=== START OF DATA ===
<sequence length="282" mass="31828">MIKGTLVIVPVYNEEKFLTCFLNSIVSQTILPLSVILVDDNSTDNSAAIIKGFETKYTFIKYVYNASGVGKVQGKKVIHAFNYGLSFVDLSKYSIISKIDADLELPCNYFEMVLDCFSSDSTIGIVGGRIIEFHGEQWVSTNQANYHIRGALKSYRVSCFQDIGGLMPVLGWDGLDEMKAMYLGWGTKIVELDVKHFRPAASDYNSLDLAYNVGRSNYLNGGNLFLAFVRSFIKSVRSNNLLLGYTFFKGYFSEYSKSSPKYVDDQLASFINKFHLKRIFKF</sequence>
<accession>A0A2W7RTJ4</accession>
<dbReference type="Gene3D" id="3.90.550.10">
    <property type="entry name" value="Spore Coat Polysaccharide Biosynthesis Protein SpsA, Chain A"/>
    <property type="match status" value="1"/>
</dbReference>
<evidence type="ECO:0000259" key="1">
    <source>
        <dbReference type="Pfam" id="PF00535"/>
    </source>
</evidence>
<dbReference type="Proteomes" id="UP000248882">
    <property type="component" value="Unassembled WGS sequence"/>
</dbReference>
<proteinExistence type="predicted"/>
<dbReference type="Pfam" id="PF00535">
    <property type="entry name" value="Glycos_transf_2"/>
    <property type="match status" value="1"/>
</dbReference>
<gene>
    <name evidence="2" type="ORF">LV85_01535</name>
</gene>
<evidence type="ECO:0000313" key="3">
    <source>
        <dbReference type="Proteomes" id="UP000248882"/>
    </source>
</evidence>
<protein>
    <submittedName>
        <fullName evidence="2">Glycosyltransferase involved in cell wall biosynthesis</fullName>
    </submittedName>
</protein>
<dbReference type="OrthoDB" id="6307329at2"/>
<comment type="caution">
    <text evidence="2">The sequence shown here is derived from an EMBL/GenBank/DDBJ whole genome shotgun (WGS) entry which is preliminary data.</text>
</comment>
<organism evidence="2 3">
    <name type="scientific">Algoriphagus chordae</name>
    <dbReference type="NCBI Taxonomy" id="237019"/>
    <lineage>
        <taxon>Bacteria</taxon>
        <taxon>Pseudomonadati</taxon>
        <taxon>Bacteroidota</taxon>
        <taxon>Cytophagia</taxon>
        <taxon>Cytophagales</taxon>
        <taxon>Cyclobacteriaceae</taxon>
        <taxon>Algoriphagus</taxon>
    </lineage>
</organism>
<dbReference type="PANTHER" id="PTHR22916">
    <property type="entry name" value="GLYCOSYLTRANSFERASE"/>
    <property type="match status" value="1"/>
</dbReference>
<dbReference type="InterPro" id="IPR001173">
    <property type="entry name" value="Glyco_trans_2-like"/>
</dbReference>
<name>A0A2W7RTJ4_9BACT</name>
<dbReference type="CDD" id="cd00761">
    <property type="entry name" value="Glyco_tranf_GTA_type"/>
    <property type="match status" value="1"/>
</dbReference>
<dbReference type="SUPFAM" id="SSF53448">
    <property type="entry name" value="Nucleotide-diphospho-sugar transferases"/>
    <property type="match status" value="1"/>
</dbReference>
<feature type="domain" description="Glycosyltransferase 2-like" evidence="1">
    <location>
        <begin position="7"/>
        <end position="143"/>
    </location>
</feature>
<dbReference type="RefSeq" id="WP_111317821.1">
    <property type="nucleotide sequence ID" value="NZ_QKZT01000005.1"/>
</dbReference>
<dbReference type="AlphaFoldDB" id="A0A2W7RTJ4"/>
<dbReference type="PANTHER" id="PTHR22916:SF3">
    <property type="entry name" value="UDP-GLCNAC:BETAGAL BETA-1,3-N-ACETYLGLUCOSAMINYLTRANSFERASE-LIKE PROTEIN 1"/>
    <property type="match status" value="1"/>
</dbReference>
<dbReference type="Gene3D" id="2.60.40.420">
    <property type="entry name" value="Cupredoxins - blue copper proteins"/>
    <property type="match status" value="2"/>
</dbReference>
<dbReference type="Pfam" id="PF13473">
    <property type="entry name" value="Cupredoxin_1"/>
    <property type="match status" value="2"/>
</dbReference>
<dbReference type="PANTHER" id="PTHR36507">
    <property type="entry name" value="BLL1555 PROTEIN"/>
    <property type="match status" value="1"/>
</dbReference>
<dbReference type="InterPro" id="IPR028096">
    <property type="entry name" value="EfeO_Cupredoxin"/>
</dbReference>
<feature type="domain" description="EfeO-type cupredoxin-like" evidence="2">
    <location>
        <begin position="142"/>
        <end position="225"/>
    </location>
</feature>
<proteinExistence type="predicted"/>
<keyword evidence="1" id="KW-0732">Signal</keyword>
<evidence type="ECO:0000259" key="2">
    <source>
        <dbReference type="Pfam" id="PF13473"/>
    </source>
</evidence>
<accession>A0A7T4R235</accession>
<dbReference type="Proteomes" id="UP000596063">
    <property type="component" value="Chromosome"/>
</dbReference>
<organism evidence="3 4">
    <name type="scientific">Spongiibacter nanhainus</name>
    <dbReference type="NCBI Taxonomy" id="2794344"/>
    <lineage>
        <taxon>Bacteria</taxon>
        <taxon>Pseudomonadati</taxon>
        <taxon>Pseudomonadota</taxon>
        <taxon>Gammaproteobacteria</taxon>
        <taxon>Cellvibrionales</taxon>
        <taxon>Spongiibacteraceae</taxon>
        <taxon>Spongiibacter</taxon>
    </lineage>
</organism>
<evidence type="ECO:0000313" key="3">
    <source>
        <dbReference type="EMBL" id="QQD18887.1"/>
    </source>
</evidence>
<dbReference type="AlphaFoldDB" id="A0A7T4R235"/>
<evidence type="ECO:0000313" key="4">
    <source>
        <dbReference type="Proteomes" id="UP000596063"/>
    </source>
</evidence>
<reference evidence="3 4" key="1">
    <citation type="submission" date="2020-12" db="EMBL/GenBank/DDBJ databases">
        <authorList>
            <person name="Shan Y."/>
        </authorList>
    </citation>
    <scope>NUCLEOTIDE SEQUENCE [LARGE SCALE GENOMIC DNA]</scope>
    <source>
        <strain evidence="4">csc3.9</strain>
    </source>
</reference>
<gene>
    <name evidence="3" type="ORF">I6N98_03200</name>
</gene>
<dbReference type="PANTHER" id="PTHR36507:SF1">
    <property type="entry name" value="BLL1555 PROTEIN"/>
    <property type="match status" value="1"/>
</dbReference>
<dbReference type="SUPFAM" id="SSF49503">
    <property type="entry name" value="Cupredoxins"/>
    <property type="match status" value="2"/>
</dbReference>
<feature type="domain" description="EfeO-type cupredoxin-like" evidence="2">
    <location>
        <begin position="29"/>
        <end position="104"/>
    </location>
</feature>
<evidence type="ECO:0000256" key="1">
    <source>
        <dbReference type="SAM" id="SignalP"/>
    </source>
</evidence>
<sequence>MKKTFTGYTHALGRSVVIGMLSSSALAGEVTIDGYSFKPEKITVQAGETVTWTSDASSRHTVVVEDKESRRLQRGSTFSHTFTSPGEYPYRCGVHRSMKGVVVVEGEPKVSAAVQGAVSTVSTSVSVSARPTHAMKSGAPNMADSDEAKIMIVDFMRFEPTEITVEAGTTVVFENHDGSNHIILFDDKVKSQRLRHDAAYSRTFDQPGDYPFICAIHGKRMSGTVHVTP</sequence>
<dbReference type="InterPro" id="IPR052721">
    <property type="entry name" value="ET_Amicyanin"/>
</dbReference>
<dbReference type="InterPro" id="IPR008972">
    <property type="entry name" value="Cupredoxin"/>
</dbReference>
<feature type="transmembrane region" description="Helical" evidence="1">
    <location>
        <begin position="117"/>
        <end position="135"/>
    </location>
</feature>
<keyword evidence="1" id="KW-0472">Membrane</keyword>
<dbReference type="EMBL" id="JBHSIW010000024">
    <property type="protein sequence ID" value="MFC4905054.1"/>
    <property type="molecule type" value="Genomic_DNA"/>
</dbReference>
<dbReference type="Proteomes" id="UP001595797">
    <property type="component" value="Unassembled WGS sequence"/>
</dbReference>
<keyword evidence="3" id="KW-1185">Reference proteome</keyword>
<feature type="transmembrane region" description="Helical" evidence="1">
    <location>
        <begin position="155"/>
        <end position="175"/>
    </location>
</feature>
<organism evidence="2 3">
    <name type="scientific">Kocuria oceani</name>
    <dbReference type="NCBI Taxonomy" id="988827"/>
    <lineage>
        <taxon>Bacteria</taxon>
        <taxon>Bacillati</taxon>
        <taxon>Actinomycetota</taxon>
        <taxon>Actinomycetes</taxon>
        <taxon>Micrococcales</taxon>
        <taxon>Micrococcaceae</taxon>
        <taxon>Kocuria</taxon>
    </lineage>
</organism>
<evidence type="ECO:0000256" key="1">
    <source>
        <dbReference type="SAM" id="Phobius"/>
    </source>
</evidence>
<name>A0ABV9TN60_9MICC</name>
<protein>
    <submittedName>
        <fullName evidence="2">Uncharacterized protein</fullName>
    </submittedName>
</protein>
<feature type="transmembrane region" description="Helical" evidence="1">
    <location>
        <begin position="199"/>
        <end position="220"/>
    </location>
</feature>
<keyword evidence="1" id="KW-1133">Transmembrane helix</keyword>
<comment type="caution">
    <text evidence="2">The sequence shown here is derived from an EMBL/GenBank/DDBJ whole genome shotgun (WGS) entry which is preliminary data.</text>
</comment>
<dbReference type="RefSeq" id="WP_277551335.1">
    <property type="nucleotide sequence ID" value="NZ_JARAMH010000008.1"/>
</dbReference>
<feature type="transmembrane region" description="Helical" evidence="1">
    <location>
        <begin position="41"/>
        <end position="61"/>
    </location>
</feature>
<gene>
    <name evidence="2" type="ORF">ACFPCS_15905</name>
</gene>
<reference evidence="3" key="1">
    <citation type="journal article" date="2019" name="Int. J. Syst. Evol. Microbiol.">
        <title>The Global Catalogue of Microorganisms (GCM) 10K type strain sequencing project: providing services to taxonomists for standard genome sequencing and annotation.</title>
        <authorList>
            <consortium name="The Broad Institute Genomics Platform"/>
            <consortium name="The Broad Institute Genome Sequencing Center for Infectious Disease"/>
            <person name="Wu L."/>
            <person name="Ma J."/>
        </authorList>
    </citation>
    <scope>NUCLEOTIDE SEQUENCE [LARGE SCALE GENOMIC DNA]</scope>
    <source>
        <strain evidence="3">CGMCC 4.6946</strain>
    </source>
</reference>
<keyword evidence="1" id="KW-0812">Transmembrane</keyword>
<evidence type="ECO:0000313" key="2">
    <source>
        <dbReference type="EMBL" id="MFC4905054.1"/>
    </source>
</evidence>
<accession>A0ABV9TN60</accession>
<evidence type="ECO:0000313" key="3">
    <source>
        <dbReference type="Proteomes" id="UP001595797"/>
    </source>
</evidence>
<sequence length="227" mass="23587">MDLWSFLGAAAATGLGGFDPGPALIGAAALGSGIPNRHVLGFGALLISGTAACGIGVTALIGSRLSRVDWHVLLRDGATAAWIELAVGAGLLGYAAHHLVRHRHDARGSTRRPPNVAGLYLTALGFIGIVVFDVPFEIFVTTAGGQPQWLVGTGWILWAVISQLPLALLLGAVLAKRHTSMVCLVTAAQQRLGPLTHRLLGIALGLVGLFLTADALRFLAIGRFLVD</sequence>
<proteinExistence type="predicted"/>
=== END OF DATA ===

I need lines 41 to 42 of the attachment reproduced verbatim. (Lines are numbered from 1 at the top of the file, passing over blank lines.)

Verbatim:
        <taxon>Bacteria</taxon>
        <taxon>Pseudomonadati</taxon>